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      CHRIST AND CULTURE ~ part 1
      by Roy Ryan

      BIO ~ ROY RYAN
      A United Methodist Minister, now retired, and a native Mississippian, Roy Ryan lives in Tupelo, Mississippi. He is a graduate of Millsaps College, BA in Sociology-Anthropology and of Emory University (Theology), M. Div focus on New Testament studies. He is also a graduate of Southern Methodist University (Theology) STM in Adult Christian Education and Vanderbilt University (Theology) D. Min in Theological Ethics. Roy has written eight books on Christian education and numerous articles for church and secular journals. He is presently teaching this course on "Christ and Culture" in First United Methodist Church in Tupelo.


      LESSON 1
      One of the troubling issues faced by many Americans of all religions and of no religion, is the relationship of church and state. This issue is sometimes talked about as "religion and politics" or "Christ and Culture."

      There are various ways of looking at this subject. Over a period of several weeks we will be looking at some of these ways and also dealing with some of the "hot-button" issues of a moral (religious)/political nature. We will attempt in the first few articles to do some necessary background work on the history of this relationship, some ways that religious people (this will be written from a Christian perspective, but some of the same concerns/issues would be common to other religious groups) have dealt with this relationship.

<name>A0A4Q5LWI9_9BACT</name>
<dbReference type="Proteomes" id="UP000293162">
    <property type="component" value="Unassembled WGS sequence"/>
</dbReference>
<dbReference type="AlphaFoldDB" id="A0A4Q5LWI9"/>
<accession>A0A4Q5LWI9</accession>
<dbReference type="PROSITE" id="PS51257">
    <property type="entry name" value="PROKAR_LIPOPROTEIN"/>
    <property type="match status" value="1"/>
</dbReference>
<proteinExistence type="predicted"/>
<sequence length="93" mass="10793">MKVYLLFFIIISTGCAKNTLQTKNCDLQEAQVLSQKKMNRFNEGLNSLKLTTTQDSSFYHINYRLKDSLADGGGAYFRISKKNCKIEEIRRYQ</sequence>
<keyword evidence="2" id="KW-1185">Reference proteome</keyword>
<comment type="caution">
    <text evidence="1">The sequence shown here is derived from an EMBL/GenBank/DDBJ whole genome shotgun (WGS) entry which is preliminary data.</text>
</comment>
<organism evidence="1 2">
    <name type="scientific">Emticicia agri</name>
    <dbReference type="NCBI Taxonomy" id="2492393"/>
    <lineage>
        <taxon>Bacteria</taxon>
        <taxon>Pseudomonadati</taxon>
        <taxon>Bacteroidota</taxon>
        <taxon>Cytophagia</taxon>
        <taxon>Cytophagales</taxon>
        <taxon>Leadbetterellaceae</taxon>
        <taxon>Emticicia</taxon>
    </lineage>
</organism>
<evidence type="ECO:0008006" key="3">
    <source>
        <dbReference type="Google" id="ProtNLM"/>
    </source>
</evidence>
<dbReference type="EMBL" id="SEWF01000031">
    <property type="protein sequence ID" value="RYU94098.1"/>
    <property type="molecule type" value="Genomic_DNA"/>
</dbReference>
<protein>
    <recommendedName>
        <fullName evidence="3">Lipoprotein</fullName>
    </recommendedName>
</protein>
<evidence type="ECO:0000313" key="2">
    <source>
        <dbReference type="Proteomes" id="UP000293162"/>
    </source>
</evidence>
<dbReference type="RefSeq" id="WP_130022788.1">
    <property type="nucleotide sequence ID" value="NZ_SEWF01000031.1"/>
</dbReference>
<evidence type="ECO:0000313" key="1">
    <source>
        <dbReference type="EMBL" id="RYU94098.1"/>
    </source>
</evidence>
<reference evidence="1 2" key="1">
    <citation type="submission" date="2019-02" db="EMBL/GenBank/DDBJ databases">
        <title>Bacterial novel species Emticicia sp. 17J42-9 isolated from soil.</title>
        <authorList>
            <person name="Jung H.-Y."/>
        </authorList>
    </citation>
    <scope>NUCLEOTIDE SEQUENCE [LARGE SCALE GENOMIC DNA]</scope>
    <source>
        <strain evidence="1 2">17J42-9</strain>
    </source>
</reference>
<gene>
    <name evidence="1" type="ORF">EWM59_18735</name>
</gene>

Our hope is to help persons come to examine the biblical, theological and ethical foundations that will help us as Christian persons deal with some of these "hot-button" issues. There is very much a division in our nation when it comes to issues like human sexuality, capital punishment, abortion, war and peace, immigration, assisted suicide, stem-cell research, etc. We will attempt to deal with some of these issues, fully recognizing that Christians will differ on what we think about these issues.

      Some say we are in a culture war. What are the cultural values we can support and what cultural values may not be in keeping with our Christian faith? How do we decide what is "cultural" and what is "Christian"?

      I. Christ against Culture
      One biblical injunction is "Do not love the world or the things of the world. If anyone loves the world, love for the Father is not in him. (I John. 2:15).

      Paul admonishes the early Christians: "Do not be conformed to this world -- but be transformed." (Romans 12:02) Does that mean that everything that is in the world is bad or evil -- can culture be good as well as bad? There have always been Christians from the beginning who have seen Christianity as "a set apart community of believers" who must separate themselves from everything that is "worldly." Other Christians believe that we should be involved in making our world better and that we cannot simply withdraw into our own little conclaves or communities. Proponents of this view have not taken the easy way out. Many of them down through the ages of Christian history have endured physical and mental suffering (even death), and the loss of homes and property and the protection of government. This is a radical view, but some groups of Christians still seek to separate themselves from the world.

      2. Christ of Culture